D-Day for Mercedes and Pirelli as FIA Tribunal convenes in Paris
Hearing to start in Paris later this morning at governing body's HQ
By Pete Gill
Last Updated: 20/06/13 10:19am
Mercedes provided their 2013 car, along with drivers Lewis Hamilton and Nico Rosberg, for Pirelli's use at a private tyre test at the Barcelona circuit after the Spanish Grand Prix and ahead of Monaco.
Article 22.1 of F1's Sporting Regulations states: 'Track testing shall be considered any track running time not part of an Event undertaken by a competitor entered in the Championship, using cars which conform substantially with the current Formula One Technical Regulations in addition to those from the previous or subsequent year.'
Mercedes and Pirelli have, though, insisted they committed no wrongdoing with F1's sole tyre supplier insisting that their commercial agreement with the governing body permits 1000km of testing with any of the teams.
Team boss Ross Brawn is expected to feature as Mercedes' leading witness, with the Brackley-based outfit pledging to explain the " facts in an open and transparent manner".
The Englishman arrived at the FIA's Paris headquarters early this morning but declined to speak to the awaiting media pack.
The appearance of his Red Bull counterpart Christian Horner, however, to take in proceedings was something of a surprise, the World Champions having lodged the original protest into Mercedes' test at the Monaco GP.
A 12-man tribunal will hear the case later today, although a verdict on the saga may be delayed until tomorrow.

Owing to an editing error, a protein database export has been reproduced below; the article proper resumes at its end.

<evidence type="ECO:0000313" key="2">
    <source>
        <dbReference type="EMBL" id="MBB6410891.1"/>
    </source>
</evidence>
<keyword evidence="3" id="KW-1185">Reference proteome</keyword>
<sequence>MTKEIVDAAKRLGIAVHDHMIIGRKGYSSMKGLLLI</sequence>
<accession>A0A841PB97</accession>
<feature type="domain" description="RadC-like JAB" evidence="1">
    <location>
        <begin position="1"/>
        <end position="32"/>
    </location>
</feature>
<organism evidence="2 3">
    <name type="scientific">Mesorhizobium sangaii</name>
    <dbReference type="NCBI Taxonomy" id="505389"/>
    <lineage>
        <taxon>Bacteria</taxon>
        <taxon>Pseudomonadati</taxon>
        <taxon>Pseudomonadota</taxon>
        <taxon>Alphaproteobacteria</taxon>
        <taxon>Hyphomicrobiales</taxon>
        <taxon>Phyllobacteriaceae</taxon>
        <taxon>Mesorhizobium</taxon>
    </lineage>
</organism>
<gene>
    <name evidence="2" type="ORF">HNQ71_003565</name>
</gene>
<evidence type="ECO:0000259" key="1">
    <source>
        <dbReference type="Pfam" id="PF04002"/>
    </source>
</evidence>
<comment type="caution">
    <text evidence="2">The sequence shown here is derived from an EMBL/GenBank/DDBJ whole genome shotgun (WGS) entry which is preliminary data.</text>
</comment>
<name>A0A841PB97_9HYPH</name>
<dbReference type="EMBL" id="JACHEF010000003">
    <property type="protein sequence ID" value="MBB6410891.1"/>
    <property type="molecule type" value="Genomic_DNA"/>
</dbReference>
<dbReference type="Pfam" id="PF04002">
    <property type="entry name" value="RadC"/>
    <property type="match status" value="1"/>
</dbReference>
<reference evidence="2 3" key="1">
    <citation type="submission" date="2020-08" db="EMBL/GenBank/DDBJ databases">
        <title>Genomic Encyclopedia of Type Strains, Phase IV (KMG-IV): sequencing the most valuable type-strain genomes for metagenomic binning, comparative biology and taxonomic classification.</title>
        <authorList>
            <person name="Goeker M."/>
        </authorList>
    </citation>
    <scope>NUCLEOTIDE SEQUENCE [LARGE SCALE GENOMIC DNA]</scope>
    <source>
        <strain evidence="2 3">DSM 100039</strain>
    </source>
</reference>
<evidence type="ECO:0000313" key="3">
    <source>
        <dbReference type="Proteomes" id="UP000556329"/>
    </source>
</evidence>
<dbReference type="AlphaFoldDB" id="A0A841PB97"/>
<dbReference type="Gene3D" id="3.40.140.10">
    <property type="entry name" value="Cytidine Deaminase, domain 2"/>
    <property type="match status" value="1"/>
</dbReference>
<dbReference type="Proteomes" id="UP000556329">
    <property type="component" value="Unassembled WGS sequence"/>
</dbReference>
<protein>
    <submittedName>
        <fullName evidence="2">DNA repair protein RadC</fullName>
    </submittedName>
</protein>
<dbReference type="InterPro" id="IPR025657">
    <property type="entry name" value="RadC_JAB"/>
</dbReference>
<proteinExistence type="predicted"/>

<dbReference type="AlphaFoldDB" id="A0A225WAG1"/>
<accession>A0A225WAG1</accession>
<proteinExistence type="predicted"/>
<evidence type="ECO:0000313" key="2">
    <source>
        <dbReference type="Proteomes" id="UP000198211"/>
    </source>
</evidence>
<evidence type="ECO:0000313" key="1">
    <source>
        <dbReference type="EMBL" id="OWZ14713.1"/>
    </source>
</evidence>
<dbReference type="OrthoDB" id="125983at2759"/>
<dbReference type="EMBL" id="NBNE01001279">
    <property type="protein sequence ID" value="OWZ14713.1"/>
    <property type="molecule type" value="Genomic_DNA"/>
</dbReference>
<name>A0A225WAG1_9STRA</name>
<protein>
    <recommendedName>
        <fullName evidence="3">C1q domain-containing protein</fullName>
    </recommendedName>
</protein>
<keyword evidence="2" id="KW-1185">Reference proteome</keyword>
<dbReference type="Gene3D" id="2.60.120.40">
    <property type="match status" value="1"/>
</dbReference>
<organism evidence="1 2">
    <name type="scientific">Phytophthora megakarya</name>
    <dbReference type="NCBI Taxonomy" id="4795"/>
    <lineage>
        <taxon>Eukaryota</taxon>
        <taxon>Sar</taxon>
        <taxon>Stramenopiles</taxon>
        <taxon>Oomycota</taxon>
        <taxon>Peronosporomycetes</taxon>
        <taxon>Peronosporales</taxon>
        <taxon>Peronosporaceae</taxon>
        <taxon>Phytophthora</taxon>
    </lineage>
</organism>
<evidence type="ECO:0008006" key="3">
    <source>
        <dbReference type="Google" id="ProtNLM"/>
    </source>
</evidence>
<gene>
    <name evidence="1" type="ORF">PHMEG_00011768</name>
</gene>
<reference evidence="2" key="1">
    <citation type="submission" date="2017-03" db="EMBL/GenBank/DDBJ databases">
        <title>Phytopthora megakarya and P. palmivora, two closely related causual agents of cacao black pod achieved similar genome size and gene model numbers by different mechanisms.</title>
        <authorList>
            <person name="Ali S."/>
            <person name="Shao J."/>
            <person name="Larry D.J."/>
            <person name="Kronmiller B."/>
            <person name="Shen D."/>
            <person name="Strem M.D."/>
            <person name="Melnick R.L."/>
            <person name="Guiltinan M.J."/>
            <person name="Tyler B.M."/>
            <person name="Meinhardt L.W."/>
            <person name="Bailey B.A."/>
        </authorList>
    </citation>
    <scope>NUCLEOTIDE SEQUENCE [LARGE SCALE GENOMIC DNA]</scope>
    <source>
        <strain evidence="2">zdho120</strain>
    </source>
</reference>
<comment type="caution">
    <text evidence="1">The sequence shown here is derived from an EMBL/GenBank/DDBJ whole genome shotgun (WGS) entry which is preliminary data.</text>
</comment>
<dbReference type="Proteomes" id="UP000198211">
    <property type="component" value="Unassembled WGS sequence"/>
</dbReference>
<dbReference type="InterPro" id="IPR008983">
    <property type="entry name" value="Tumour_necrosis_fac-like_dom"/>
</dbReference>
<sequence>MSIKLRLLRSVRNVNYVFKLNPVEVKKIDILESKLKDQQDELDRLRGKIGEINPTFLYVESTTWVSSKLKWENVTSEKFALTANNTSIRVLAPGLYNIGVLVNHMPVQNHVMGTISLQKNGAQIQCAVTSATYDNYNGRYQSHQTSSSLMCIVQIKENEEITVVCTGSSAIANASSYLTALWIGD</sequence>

"They ran a current car, with current drivers, on a current circuit, during the season and on the face of it, that is expressly forbidden by the Sporting Regulations," reported Sky Sports News' Craig Slater from Paris as the Tribunal convened.
"However, there may be a couple of caveats here as we understand there may have been some sort of communique between Mercedes and the FIA. Certainly Mercedes feel they wouldn't have undertaken this test unless they had some sort of permission."
In recent days, speculation has flourished that Mercedes' defence will rest on an exchange of emails between Brawn and FIA race director Charlie Whiting.
Pirelli, meanwhile, are known to be extremely aggrieved at receiving their summons to attend the hearing.
It is by no means unfeasible that Pirelli - who have yet to sign a deal to continue as F1's tyre supplier in 2014 - will quit the sport if any penalty meted out is considered too severe or damaging for their reputation.